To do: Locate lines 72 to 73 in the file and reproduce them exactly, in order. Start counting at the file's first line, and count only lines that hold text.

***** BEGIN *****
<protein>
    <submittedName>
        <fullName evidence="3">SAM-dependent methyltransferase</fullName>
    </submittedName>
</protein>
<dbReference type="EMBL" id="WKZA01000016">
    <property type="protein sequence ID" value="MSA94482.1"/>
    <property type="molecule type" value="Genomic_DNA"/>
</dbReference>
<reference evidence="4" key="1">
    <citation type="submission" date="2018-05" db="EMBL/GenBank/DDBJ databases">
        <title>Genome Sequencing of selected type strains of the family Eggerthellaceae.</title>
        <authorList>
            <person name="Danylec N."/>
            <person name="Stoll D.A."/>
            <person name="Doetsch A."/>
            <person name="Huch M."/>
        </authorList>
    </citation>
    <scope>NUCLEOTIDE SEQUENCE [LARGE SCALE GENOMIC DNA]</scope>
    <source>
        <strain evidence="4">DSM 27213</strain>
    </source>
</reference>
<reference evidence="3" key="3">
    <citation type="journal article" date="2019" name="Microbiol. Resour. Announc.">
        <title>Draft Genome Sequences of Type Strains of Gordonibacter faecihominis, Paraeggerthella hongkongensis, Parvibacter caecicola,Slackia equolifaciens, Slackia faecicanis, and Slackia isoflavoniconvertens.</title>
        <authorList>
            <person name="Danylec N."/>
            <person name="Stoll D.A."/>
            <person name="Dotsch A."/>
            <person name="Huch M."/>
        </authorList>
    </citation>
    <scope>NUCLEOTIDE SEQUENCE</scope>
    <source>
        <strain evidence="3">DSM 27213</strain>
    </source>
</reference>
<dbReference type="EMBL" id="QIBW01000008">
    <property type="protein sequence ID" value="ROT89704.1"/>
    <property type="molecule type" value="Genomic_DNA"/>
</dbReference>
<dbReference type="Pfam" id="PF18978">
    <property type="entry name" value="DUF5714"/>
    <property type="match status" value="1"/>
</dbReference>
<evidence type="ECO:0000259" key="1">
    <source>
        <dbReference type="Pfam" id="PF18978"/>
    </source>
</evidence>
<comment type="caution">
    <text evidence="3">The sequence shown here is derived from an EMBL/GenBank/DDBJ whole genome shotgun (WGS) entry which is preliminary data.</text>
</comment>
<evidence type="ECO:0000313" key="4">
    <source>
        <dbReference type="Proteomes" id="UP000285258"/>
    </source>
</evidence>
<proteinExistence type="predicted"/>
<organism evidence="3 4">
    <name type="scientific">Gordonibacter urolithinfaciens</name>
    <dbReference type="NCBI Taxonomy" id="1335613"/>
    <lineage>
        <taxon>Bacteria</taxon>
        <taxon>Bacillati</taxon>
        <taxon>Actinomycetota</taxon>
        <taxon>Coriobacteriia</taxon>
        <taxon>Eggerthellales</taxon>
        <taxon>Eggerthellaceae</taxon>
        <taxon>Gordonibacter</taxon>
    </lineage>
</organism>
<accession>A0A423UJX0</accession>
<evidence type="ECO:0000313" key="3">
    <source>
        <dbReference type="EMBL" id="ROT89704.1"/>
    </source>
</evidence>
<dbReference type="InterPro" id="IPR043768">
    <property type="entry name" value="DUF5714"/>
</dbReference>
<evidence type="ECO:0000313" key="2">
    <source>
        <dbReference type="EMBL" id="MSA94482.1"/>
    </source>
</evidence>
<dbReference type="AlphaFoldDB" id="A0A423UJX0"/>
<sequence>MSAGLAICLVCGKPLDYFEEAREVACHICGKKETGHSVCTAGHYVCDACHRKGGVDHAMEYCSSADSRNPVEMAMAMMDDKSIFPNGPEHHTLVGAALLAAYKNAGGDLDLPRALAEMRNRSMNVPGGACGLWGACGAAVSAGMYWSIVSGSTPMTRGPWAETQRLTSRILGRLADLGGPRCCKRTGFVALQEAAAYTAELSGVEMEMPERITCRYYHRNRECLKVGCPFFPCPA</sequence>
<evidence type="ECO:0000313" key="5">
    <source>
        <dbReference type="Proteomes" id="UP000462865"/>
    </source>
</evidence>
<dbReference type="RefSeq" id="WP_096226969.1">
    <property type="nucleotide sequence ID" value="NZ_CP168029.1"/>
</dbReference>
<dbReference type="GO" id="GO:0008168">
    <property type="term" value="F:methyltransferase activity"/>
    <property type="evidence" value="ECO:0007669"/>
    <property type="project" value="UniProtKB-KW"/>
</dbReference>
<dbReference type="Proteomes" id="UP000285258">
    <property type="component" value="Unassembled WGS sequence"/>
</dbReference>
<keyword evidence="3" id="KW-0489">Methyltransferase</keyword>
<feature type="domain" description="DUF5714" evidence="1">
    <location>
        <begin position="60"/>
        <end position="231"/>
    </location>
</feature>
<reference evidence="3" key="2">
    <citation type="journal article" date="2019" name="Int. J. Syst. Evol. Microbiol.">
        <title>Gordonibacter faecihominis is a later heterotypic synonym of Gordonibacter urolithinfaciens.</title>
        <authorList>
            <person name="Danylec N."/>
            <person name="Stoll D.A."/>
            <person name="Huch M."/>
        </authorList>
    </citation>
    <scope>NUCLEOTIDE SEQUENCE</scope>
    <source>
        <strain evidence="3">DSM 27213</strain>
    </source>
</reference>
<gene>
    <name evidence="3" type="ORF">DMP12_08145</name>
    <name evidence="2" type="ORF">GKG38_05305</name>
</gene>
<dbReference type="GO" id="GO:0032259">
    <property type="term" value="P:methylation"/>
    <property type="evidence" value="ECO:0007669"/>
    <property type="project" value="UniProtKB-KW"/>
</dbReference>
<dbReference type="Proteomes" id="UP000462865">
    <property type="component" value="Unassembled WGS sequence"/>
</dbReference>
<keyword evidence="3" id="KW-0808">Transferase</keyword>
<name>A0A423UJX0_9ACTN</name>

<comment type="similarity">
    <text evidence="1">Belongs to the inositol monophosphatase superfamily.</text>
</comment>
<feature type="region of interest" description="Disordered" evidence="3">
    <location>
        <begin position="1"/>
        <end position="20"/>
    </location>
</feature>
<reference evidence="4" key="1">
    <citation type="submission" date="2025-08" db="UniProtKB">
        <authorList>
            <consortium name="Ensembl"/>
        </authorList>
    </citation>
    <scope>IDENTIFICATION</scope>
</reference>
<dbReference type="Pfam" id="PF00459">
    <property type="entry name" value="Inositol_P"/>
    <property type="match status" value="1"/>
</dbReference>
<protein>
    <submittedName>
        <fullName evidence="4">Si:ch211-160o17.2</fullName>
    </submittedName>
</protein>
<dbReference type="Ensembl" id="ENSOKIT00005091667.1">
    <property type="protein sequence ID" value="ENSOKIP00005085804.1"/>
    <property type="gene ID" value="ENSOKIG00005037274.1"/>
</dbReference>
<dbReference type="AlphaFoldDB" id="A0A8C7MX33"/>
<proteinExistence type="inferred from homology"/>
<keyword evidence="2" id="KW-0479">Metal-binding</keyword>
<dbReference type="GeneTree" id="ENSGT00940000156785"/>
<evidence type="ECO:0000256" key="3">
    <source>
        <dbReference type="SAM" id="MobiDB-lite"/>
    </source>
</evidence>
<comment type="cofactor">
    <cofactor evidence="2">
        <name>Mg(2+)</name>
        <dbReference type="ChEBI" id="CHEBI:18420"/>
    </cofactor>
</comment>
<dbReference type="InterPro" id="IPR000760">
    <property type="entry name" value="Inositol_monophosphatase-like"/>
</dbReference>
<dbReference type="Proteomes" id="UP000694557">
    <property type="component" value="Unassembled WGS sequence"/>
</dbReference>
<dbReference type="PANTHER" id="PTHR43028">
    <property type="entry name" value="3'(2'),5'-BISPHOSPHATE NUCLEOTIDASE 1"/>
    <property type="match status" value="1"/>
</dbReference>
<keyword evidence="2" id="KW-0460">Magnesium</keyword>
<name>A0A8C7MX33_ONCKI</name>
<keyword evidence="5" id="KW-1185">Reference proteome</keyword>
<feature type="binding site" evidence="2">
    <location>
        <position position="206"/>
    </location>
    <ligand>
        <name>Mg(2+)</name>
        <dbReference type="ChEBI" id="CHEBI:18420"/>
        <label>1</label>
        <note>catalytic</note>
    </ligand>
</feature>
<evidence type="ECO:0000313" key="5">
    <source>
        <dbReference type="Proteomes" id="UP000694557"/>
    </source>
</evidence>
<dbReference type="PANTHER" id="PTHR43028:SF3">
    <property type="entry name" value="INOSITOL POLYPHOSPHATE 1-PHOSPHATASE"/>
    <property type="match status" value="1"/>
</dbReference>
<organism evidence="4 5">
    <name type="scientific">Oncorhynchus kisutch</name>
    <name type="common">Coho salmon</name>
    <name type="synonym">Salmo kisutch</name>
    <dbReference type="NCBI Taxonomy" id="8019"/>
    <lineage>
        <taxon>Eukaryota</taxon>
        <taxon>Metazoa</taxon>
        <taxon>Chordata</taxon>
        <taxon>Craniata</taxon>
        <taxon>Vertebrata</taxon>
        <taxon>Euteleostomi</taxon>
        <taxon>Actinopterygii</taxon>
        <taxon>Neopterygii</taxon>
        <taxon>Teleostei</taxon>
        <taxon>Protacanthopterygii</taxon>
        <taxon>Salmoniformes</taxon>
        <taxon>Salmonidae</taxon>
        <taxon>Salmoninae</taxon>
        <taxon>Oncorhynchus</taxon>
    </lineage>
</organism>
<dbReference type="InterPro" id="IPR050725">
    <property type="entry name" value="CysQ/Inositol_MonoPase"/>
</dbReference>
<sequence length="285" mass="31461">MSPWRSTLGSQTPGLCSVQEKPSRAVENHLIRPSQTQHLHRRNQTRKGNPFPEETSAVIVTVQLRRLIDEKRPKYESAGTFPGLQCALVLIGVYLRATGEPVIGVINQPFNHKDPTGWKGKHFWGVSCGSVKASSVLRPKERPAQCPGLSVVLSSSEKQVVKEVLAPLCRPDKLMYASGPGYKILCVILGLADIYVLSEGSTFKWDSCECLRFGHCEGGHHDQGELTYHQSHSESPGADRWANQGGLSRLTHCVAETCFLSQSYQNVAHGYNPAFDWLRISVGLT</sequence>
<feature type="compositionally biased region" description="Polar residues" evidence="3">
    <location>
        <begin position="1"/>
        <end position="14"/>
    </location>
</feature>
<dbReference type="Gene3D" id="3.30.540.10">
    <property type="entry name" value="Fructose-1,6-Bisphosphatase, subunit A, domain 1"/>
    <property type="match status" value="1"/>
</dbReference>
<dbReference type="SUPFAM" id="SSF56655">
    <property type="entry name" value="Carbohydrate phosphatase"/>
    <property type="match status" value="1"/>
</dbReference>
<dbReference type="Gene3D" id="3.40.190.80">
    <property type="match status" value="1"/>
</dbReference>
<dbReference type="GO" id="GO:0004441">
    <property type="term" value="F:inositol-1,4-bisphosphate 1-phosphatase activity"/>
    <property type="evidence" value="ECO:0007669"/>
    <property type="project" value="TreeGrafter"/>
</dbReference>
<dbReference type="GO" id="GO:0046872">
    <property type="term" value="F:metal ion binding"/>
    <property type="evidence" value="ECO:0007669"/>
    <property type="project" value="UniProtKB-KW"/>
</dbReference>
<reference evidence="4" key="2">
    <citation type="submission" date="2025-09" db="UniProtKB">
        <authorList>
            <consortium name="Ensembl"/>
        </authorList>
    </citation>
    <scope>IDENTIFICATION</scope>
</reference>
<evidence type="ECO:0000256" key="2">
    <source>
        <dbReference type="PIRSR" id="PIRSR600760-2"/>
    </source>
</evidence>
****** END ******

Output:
        <taxon>Gordonibacter</taxon>
    </lineage>